By Jeyhun Aliyev
ANKARA (AA) - A UN panel Tuesday urged the international community to halt financial and other support to Myanmar’s military, as it accused it of human rights abuses.
The UN Independent International Fact-Finding Mission on Myanmar (FFM) in a statement recommended the isolation of military commanders and bringing them before a "credible court" to answer for war crimes, crimes against humanity and genocide.
FFM chair Marzuki Darusman said Myanmar "has not done enough" to solve the nation’s conflicts and protect human rights, including the crisis of over a million ethnic Muslim Rohingya civilians who have been forced into exile.
“There has been no movement toward a resolution of the crisis,” Darusman said at the conclusion of a 10-day visit to Bangladesh, Malaysia, Thailand and Indonesia, where FFM experts met government officials, UN agencies, regional actors, humanitarian workers and representatives of different communities.
“The situation is at a total standstill,” he said.
In September 2018, the FFM submitted a 444-page report to the UN Human Rights Council that documents the brutal violation of human rights of ethnic minorities in Myanmar.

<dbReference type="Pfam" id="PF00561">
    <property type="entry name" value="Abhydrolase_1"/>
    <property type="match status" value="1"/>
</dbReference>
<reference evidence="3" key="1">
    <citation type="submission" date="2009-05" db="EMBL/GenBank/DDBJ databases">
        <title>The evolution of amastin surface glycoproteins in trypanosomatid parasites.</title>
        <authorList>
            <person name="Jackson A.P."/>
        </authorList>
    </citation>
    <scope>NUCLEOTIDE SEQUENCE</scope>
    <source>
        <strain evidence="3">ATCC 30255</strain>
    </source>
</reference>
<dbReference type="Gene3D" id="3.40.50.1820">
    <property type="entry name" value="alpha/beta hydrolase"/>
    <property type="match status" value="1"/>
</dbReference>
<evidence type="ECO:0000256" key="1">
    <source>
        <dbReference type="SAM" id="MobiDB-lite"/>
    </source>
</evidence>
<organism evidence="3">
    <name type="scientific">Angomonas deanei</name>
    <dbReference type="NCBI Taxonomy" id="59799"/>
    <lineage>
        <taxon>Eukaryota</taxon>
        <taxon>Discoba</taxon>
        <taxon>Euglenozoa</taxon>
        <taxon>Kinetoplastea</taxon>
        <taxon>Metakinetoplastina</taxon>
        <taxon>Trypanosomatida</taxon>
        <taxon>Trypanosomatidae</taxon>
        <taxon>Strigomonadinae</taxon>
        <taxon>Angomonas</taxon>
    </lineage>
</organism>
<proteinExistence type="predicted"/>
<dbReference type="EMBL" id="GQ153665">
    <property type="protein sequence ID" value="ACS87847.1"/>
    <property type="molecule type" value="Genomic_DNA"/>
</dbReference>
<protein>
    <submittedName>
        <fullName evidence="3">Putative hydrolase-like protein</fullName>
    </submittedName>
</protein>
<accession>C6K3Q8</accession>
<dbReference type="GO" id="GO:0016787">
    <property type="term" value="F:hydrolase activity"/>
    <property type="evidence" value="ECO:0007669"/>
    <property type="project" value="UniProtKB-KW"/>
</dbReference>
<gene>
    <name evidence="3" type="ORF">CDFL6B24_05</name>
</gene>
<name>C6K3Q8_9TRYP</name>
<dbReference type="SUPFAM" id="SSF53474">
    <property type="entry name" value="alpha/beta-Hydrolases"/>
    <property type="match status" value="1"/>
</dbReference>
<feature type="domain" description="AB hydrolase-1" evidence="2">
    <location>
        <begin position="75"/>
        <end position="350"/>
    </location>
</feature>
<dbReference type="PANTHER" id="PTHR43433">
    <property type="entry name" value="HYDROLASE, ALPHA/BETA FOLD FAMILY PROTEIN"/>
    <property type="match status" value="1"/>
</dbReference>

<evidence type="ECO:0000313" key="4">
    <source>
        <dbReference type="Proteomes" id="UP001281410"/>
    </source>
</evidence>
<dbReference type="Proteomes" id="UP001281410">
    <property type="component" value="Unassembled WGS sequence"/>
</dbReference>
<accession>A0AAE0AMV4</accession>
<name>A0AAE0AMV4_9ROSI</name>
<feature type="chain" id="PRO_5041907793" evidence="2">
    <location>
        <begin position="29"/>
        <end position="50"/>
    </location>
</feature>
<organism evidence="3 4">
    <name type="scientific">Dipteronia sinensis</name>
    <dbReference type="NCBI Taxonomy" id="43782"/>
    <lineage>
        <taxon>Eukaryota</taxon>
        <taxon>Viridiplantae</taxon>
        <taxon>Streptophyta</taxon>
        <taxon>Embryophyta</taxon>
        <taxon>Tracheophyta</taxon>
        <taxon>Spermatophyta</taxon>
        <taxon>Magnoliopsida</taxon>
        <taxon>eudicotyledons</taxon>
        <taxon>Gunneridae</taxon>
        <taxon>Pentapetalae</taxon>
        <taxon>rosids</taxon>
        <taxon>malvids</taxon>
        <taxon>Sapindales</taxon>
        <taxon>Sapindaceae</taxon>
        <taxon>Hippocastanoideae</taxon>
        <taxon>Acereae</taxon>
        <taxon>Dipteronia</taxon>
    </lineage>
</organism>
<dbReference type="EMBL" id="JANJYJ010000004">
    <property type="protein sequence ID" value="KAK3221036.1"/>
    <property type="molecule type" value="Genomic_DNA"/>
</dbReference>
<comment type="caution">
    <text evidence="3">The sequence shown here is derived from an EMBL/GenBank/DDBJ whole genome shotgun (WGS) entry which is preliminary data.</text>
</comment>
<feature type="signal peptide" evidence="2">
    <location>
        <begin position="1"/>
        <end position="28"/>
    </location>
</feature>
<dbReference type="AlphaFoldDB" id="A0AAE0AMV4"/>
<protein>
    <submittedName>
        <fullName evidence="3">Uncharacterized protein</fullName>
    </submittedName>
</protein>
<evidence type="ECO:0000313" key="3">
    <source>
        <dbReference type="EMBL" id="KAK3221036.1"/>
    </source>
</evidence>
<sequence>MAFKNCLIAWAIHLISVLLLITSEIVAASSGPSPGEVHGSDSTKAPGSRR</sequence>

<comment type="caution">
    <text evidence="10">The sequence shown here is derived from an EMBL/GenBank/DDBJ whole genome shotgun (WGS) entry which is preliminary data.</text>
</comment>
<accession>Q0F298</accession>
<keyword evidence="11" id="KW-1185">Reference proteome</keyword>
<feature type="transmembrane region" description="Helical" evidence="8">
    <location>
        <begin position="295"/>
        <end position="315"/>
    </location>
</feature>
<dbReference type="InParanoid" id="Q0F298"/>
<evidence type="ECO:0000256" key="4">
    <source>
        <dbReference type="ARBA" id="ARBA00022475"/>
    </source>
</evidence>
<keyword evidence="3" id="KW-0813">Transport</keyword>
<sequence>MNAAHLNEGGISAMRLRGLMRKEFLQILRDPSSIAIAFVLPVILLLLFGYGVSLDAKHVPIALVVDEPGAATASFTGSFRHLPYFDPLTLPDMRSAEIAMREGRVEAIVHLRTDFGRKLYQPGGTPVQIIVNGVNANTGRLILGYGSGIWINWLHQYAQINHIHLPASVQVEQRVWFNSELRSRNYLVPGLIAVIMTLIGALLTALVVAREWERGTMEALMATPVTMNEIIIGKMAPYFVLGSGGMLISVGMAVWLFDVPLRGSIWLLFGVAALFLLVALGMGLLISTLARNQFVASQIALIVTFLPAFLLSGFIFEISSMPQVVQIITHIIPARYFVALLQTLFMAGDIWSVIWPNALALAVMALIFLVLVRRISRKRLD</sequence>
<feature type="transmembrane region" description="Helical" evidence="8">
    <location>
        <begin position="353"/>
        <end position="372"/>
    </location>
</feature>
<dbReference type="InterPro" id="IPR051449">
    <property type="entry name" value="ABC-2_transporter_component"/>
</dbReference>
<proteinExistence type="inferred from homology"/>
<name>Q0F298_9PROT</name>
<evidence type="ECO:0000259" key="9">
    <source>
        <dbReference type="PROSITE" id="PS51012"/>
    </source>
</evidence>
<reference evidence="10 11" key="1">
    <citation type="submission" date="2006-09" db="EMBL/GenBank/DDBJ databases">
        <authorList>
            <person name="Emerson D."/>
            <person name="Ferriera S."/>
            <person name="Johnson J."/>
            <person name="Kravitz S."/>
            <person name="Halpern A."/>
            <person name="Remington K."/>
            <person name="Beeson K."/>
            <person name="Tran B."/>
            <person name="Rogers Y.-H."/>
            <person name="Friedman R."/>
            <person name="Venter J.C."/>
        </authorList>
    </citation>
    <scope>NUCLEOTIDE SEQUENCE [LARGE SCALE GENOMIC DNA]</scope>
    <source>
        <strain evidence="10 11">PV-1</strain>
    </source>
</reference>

Darusman implored Myanmar’s government to “focus on the real betterment of the remaining Rohingya community in Myanmar,” adding that many people live in fear of security forces, as well as more than 120,000 are still restricted to displacement camps they were forced to flee to after violence in 2012.
Darusman said meeting with different ethnic communities only underscored the FFM findings on similar atrocities committed by the military against many ethnic groups living in Myanmar.
"Acknowledging that human rights violations have been committed, holding people accountable and reforming the Tatmadaw [military] is the only way forward,” he said.
The statement also reiterated FFM's interest in engaging in dialogue with the Myanmar government to advance accountability, ensure justice and promote the right to safe, voluntary and dignified return.
According to Amnesty International, more than 750,000 Rohingya refugees, mostly children, and women, fled Myanmar and crossed into Bangladesh after Myanmar forces launched a crackdown on the minority Muslim community in August 2017.
The UN has documented mass gang rapes, killings -- including of infants and young children -- brutal beatings, and disappearances committed by Myanmar state forces.